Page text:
Where the doctrine of justificatione ex sola fide for Evangelicals and for the Reformed tends to be the answer to the question “why am I not Catholic?” for Luther it provided the answer to a much more important question: “what ever happened to the supernatural nature of salvation?”  For Luther the Roman Catholic version of Justification was a secularization of the Sacra Doctrina of Jesus and St. Paul. If works make a man righteous before God then the line between the sacred and the secular has become transparent.  Luther writes in his 1535 Lectures on Galatians

The sophists, as well as anyone else who does not grasp the doctrine of justification, do not know of any other righteousness than civil righteousness or the righteousness of the Law, which are known in some measure even to the heathen.  Therefore they snatch the words “do,” “work,” and the like, from moral philosophy and from the Law, and transfer them to theology, where they act in a way that is not only evil but ungodly.  Philosophy and theology must be carefully distinguished. Philosophy also speaks of a good will and of right reason, and the sophists are forced to admit that a work is not morally good unless a good will is present first. And yet they are such stupid asses when they proceed to theology.  They want to prescribe a work before the good will, although in philosophy it is necessary for the person to be justified morally before the work. Thus the tree is prior to the fruit, both in essence and in nature. They themselves admit this and teach that in nature being precedes working and that in ethics a good will is required before the work.  Only in theology do they reverse this and put a work ahead of right reason. (Jeroslav Pelikan, ed. p. 296)

Thus Luther sees the Roman Catholic doctrine of Justification as a confusion between the roles of philosophy and theology and even a misinterpretation of philosophy.  By using the terms “do”, and “work” in their philosophical sense to explain justification the secular realm has encroached upon the sacred to the detriment of the supernatural.  He continues, demonstrating the role works do play in theology:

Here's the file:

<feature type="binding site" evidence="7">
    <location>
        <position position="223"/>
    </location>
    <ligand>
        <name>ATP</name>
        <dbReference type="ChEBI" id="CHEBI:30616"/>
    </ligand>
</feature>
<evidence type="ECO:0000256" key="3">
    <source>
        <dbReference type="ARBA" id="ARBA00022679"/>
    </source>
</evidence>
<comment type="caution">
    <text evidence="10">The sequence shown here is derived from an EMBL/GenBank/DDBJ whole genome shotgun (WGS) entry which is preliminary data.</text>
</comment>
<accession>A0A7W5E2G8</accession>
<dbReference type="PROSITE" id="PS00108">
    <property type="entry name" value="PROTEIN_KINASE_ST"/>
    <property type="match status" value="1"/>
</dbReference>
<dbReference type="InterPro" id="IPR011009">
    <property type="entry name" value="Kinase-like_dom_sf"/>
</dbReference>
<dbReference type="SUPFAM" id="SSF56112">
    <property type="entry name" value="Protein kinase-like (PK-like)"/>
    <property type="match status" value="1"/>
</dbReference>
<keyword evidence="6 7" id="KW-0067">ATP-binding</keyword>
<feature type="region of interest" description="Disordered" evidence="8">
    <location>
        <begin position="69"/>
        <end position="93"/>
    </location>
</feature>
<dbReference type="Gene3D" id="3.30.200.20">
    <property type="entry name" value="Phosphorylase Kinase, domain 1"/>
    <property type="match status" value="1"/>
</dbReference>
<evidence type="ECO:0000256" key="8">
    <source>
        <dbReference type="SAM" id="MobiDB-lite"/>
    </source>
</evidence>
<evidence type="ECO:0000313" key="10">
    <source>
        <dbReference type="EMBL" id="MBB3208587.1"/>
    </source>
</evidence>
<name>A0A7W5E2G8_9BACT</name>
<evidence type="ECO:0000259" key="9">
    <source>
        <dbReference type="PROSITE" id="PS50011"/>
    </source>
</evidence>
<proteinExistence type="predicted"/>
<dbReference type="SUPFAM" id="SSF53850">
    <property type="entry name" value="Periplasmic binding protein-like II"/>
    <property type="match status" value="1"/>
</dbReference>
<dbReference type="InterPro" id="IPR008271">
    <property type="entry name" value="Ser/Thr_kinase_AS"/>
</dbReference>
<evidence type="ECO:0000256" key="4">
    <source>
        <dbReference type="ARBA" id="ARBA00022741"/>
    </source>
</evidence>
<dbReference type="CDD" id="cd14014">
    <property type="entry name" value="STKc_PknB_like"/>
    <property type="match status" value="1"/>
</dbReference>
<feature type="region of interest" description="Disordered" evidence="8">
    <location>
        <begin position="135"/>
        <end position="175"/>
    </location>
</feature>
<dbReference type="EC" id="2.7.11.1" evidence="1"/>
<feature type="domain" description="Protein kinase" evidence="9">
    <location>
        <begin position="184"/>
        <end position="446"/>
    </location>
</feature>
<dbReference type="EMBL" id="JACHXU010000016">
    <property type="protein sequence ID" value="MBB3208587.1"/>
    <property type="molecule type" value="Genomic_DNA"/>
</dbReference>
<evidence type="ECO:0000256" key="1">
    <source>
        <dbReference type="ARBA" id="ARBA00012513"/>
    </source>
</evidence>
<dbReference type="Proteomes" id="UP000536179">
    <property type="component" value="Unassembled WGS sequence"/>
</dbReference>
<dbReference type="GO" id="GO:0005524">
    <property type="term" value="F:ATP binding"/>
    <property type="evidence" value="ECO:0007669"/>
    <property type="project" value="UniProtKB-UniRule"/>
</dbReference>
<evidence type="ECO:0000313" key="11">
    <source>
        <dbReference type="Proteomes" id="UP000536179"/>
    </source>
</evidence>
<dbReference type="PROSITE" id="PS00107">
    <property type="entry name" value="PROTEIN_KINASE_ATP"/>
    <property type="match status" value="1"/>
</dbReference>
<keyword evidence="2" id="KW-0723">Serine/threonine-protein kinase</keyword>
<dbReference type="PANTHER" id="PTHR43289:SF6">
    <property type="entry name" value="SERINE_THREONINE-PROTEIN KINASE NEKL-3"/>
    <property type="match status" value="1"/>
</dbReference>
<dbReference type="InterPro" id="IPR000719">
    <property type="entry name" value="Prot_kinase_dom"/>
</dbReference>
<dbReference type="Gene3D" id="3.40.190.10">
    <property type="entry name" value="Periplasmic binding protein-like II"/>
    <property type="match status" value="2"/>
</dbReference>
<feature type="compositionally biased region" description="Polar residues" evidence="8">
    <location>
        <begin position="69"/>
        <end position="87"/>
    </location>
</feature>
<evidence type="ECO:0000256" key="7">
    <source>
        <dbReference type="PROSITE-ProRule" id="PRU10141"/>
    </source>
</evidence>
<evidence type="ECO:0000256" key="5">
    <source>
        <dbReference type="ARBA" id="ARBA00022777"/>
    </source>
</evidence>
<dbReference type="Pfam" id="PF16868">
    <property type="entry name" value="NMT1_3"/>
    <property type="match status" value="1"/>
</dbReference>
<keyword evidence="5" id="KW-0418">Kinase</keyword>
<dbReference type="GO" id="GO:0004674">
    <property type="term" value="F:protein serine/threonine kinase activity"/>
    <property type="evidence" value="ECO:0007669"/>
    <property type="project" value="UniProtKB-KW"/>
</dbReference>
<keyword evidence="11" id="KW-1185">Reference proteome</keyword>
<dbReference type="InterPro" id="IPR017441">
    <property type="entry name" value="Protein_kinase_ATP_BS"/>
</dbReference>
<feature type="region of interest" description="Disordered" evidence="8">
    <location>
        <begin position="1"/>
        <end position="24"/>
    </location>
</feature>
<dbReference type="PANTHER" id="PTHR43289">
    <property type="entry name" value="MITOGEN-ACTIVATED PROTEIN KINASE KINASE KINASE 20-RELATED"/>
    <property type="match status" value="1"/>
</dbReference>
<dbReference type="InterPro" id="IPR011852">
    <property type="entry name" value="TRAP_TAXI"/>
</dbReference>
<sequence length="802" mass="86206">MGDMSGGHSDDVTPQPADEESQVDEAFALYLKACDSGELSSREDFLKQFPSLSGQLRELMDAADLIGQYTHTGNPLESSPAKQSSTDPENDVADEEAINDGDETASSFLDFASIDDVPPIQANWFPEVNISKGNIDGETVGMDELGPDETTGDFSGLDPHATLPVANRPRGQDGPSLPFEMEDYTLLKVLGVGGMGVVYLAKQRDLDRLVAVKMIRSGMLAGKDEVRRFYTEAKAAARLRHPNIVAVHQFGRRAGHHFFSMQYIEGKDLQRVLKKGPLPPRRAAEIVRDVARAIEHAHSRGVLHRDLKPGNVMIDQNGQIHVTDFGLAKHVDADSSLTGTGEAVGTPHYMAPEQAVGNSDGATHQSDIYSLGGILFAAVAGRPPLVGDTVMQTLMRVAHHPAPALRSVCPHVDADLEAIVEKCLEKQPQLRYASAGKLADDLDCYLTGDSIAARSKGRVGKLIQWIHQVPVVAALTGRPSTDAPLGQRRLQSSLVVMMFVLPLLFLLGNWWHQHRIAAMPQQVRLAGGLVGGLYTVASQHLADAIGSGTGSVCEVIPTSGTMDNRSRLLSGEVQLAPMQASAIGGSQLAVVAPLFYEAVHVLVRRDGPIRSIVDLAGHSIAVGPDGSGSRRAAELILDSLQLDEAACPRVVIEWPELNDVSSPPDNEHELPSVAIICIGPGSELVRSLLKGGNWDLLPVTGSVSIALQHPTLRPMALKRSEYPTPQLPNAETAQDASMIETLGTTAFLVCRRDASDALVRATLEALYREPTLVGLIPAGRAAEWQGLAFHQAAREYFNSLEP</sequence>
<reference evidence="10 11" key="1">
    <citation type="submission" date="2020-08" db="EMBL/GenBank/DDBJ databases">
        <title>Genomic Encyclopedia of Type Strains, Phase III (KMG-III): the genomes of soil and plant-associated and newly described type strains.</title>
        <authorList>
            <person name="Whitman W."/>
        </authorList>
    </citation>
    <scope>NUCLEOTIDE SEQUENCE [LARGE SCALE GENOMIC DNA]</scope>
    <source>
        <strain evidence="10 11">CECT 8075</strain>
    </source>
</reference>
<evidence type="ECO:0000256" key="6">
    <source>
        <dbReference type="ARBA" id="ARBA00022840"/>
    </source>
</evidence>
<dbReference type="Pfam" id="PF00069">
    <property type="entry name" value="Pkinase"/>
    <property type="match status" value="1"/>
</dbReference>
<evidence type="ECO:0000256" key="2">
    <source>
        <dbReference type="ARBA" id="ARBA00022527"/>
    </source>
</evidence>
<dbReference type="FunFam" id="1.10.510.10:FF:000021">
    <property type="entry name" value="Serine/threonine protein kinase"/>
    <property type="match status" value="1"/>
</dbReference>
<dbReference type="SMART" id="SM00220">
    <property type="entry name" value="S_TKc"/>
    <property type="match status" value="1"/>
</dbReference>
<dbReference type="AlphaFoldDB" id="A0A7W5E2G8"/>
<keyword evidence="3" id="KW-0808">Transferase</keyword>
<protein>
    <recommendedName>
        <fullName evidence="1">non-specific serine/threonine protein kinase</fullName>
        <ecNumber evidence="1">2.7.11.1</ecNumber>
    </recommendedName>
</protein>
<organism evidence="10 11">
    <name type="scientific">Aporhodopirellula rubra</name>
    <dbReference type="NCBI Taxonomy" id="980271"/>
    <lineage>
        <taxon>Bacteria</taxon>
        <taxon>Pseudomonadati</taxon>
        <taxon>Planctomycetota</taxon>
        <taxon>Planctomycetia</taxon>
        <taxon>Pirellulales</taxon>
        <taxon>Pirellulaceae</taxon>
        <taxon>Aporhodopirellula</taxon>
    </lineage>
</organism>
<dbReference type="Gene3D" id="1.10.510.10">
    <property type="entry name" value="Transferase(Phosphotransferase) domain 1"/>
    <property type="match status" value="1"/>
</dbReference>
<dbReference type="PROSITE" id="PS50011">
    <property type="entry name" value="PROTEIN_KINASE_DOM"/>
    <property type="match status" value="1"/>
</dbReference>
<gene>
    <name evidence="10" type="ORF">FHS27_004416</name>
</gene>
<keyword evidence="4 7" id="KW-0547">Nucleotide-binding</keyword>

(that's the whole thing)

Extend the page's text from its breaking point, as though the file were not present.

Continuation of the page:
Therefore “doing” is one thing in nature, another in philosophy, and another in theology.  In nature the tree must be first, and then the fruit.  In moral philosophy doing means a good will and right reason to do well; this is where the philosophers come to a halt.  Therefore we say in theology that moral philosophy does not have God as its object and final cause, since Aristotle or a Sadducee or a man who is good in a civic sense calls it right reason and good will if he seeks the common welfare of the state and tranquillity and honest.  A philosopher or a lawyer does not ascend any higher.  He does not suppose that through right reason he will obtain forgiveness of sins and eternal life, as the sophist or the monk does.  Therefore a heathen philosopher is much better than such a self-righteous person, because he remains within his limits, having in mind only honesty and tranquillity, and not mixing divine things with human. The sophist does not act this way.  He supposes that God pays attention to his good intention and his works.  Therefore he mixes human things with the divine and pollutes the name of God; these things he obviously draws from moral philosophy, except that he abuses this worse than a heathen does […] This is how you must answer all the passages of Scripture about works, in which our opponents stress the words “working” and “doing”:  These are theological terms, not natural or moral ones.  If they are natural or moral, they are taken according to their usage.  But if they are theological, they include right reason and a good will, which is incomprehensible to human reason, blinded as it is at this point; and another reason must come into being, which is the reason of faith.  Therefore “doing” is always understood in theology as doing with faith, so that doing with faith is another sphere and a new realm, so to speak, one that is different from moral doing.  When we theologians speak about “doing,” therefore, it is necessary that we speak about doing with faith, because in theology we have no right reason and good will except faith. (Ibid., pp. 262, 263)